Cajutel, a Swiss-owned, Guinea-Bissau-based company, has embarked on a mission to provide a solar-powered, broadband Internet network to Guinea-Bissau and neighboring countries, bringing Internet access to much of West Africa. The company plans to fund its ambitious project by issuing Ethereum tokens through an ICO, which ends on Nov. 18, 2017.
By delivering affordable and reliable Internet connectivity for the first time to much of the region, Cajutel believes it can provide the infrastructure for a wide range of Internet services that will strengthen the economy and the nation’s education system.
Western Africa’s telecommunications market is currently characterized by imperfect reinvestment of profits, ineffectively dimensioned phone links and a widely varying network infrastructure. Some parts of the region have no telephone and Internet access.
A lack of strategic planning and management has largely undermined the state of telecommunications in the region.
Cajutel, whose owner brings experience in both mobile phone operations and cryptocurrency mining, plans to restructure telecommunications administrations in Guinea-Bissau from the traditional monopolistic model to independent commercial entities. The company believes it can accomplish this goal by building a solar-powered, high-speed Internet infrastructure, which will reduce the cost and improve reliability, thereby providing broadband access to large numbers of people for the first time.
Cajutel believes it can extend broadband access to every remote rural area.
The company plans to offer the fastest Internet service, outperforming existing operators by a factor of 10 to 100, for at least 30% lower cost. The company expects to reduce monthly customer subscription charges from as much as $60 to $9.
There are currently 1.2 million mobile phones in Guinea-Bissau, versus only 4,844 land lines, most of which have become active in the last 10 years. Despite this extensive mobile network, the quality of mobile phone service is very poor, evidenced by a 20% call success rate.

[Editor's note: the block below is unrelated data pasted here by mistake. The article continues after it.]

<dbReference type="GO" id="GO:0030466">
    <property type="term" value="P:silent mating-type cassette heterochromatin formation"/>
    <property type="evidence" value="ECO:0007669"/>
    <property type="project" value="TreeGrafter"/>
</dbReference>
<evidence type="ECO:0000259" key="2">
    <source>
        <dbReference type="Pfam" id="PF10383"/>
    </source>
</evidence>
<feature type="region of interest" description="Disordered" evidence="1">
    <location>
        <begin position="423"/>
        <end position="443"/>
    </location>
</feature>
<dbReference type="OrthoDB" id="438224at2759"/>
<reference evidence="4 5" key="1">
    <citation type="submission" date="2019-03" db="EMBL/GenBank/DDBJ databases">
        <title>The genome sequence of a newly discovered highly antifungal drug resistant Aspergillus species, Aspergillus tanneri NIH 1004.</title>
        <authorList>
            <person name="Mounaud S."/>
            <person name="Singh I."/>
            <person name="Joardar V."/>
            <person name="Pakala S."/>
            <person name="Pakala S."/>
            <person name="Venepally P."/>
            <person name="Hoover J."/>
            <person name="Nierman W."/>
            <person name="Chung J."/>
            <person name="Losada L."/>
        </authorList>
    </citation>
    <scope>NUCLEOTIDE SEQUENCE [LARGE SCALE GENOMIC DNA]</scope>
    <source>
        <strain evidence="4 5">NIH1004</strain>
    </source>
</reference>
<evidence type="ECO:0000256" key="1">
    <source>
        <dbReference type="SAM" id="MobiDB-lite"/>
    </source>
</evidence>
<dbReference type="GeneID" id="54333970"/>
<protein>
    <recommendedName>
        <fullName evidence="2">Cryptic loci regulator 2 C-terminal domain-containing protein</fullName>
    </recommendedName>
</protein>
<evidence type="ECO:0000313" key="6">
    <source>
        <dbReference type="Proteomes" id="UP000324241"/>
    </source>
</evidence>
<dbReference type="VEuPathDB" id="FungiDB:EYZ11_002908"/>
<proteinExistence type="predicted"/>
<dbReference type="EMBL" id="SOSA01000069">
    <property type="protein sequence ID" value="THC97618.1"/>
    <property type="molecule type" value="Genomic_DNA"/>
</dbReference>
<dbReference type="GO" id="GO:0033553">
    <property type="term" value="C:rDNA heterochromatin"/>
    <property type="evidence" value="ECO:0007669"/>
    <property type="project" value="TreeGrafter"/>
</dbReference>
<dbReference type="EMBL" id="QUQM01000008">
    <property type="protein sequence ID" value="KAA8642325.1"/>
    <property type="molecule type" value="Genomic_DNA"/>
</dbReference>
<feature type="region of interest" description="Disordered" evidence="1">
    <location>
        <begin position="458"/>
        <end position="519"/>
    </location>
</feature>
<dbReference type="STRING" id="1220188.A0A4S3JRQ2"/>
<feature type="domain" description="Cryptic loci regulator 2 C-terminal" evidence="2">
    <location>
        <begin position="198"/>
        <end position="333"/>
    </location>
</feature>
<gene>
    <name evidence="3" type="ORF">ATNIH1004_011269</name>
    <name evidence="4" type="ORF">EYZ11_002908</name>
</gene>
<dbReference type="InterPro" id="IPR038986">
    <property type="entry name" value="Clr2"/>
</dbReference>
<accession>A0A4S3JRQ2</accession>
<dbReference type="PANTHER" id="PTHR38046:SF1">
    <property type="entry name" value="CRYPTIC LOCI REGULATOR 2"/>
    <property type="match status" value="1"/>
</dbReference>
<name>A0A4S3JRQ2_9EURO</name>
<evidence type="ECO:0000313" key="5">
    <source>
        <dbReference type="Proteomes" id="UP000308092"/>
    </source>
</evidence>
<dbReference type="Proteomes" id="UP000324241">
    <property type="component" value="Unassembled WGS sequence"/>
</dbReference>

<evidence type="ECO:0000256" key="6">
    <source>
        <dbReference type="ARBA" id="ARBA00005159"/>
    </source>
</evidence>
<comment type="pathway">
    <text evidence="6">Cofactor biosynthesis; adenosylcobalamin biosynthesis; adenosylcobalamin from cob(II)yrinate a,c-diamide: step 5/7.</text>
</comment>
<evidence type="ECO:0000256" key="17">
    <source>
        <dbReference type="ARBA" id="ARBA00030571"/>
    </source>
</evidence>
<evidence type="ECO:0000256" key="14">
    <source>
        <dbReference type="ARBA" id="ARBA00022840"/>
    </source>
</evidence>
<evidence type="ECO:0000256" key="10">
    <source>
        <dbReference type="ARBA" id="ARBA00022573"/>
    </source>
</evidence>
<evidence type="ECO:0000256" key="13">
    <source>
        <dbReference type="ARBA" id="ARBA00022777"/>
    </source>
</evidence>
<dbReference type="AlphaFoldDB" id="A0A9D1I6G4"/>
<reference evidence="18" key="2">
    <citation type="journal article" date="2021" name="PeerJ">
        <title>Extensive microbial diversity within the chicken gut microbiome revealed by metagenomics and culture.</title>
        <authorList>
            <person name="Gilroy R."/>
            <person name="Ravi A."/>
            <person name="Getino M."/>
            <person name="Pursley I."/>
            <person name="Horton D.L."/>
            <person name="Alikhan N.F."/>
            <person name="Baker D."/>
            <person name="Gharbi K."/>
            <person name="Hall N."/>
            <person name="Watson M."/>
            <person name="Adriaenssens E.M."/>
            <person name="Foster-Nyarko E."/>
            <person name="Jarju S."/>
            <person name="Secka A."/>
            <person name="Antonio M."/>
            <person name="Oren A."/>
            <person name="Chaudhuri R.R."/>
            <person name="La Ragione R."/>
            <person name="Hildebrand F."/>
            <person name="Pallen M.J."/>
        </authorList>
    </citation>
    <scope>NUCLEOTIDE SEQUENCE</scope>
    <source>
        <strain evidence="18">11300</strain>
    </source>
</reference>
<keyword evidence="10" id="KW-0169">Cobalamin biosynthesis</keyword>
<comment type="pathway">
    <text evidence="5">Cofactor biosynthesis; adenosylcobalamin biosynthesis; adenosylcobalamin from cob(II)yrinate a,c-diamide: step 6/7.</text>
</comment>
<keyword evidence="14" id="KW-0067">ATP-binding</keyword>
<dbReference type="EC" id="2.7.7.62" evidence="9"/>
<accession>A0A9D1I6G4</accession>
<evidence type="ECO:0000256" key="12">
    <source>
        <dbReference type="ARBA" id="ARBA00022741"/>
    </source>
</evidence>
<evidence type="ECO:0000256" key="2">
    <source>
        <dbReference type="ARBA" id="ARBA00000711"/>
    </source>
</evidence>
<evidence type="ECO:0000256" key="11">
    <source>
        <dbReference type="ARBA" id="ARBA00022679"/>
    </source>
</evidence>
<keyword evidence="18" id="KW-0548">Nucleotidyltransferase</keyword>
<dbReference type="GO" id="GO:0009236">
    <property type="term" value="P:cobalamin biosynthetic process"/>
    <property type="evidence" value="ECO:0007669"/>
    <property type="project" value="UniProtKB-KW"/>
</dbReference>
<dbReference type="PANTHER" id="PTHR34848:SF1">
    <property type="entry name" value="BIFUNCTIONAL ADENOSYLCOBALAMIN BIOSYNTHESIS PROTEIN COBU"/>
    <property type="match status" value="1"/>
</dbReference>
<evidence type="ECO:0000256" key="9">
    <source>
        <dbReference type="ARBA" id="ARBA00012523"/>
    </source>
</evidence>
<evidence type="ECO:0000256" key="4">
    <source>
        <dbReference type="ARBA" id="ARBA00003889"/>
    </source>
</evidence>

Calls among different carriers are oftentimes not possible.
The country’s 15,000 Internet users currently pay nearly $60 per month for an advertised access speed of 300 kbps and slow connections with high failure rates. Loading the Google web page can take up to 20 minutes.
Telecommunication in Guinea-Bissau relies entirely on satellite links and cables in neighboring countries. Plans to connect a sea fiber cable have not come to fruition.
An Opportune Investment
In expanding access to large regions and becoming the dominant telecommunications provider in Western Africa, the company will create an opportune investment for the its’s shareholders.
The company has launched an ICO to finance project development. The ICO ends on Nov. 18, 2017.
Cajutel will issue 720,000 Ethereum-based tokens in an ICO and 60,000 additional shares allocated for bounties and to cover advertising costs. One million tokens will be retained by existing shareholders. There will be 1.78 million tokens in circulation.
The creation of additional tokens will require shareholder approval. Each token will represent a share of the company and equal voting rights.
One of Cajutel’s major shareholders, DataCell ehf, operated a mobile network in Iceland in 2007 using 4G technology. The company also operated a cryptocurrency mining data center in 2010.
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